Tuesday, January 23, 2007

Whom Should We Starve?

According to a Milwaukee Journal article, property tax bills in western Racine County are going through the roof, prompting State Rep Robin Vos to suggest a property tax freeze, which in turn elicited this response from State Senator John Lehman; "What do you want to do, starve government?

Um, yes.


Anonymous said...

From the jsonline.com:

As for Vos' contention that tax freezes will make a difference, Lehman said, "What do you want to do, starve government? What services do you want to eliminate?"

So what services do you suggest we eliminate Denis? And Vos can say there should be a freeze in property tax, but does he have a plan on how to accomplish this goal? I am not backing Lehman, because there is a lot of government waste, but just to say something doesn't help. - Dogman -

Denis Navratil said...

It wouldn't be easy of course, but we should get the public sectors health benefits and pensions in line with the private sector. Outsourcing education to the private sector, through vouchers and tax credits would save millions. Privatize trash pickup, eliminate most or all planning and economic development personel. Rid ourselves of racially discriminatory policies, if they exist, like affirmative action. This would be a good start.

Anonymous said...

How much of that would find opposition by the Unions? Did you ever try taking down a Union?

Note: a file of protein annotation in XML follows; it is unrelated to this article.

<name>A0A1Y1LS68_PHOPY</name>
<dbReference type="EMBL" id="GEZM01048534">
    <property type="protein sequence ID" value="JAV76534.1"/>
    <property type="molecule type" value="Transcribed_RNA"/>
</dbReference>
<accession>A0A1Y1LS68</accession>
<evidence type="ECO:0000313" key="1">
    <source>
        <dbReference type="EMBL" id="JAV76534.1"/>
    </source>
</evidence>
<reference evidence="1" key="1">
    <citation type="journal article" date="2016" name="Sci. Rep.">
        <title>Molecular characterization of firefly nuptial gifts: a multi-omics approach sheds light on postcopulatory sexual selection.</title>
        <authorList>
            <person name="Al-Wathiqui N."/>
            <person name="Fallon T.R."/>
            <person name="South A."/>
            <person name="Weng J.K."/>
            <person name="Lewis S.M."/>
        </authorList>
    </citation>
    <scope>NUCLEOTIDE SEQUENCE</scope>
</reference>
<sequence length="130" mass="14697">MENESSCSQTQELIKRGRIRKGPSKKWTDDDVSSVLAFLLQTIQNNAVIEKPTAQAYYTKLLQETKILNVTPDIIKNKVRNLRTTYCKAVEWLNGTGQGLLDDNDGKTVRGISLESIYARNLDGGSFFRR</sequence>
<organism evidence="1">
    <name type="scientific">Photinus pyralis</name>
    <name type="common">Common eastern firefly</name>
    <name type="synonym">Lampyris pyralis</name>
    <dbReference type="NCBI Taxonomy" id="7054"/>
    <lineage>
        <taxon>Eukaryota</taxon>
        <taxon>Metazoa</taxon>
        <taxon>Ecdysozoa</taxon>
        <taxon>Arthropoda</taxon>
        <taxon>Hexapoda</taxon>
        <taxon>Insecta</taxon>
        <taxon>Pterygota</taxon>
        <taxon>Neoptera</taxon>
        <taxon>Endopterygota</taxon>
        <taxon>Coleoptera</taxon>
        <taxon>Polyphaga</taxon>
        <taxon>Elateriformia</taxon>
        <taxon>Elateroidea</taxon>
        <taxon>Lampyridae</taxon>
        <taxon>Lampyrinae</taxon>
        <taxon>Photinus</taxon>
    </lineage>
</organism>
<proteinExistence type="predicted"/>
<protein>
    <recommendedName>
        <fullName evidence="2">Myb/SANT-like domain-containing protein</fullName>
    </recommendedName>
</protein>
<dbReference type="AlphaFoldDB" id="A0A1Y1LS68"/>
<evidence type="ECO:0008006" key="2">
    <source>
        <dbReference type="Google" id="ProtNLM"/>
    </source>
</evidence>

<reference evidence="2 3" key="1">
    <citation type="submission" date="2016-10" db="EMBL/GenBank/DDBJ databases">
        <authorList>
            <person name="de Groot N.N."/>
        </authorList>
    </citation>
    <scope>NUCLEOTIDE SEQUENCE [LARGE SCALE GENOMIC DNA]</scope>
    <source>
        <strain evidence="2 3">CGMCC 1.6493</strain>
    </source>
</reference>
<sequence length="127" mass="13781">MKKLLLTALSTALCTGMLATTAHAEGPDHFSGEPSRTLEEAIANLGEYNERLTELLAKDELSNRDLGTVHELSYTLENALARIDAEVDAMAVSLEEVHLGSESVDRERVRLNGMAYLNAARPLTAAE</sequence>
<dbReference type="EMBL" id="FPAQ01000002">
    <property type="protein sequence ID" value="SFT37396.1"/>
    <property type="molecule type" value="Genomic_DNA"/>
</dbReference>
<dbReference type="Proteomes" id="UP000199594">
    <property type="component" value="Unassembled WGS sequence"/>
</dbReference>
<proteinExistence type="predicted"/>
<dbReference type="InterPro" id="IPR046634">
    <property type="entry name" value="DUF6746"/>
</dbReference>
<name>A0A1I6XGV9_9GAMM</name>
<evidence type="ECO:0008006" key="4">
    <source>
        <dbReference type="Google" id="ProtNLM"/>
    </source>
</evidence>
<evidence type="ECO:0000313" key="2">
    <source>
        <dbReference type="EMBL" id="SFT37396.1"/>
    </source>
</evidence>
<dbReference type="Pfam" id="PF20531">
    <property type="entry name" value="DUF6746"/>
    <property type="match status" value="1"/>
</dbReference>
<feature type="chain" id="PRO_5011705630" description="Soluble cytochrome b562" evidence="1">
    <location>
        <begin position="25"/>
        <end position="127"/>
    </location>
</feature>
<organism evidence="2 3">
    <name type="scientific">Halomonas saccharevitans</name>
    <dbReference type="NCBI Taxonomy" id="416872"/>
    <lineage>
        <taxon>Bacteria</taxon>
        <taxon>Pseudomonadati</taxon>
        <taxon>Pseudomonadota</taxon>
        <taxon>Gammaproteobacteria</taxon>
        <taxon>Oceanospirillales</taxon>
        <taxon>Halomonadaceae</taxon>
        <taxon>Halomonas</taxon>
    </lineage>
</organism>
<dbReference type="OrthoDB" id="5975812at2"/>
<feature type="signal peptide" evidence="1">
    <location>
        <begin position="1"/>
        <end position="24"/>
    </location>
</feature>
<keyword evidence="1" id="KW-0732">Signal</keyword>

- Dogman -

eric said...

My experience has been every program you wish to eliminate is someone else's "pet rock". I agree with the general drift of the posts so far, your crusade to reduce government is worthwhile but temper your expectations.

Privatizing trash pick-up sounds like a no brainer.

Conceptually attractive school vouchers may be about to collide with also attractive neighborhood schools in Racine. Some on the school board have a compromise position.

Healthcare, a national entitlement expanded to those under age 62, or a personal responsibility handled through private programs?

Denis, you generally bring me along to favor free market solutions, but as a mutual fund investor I'm pretty sure the market isn't always efficient. One of the reasons we're not all in index funds encompassing all markets all the time is that for some markets human manager intervention sometimes improves our returns. So what I'm saying is that I agree with freemarket principles generally, but that sometimes they must be tempered. The questions are when, how, to what degree, and for how long?

Denis Navratil said...

Eric you frustrate me. Let me ask you a question. If you assume that there is a continuum between total freedom and totalitarianism, were should we be between those extremes? In general, should we have less government (taxes, regulations etc...) more government or do we have pretty much just the right amount right now?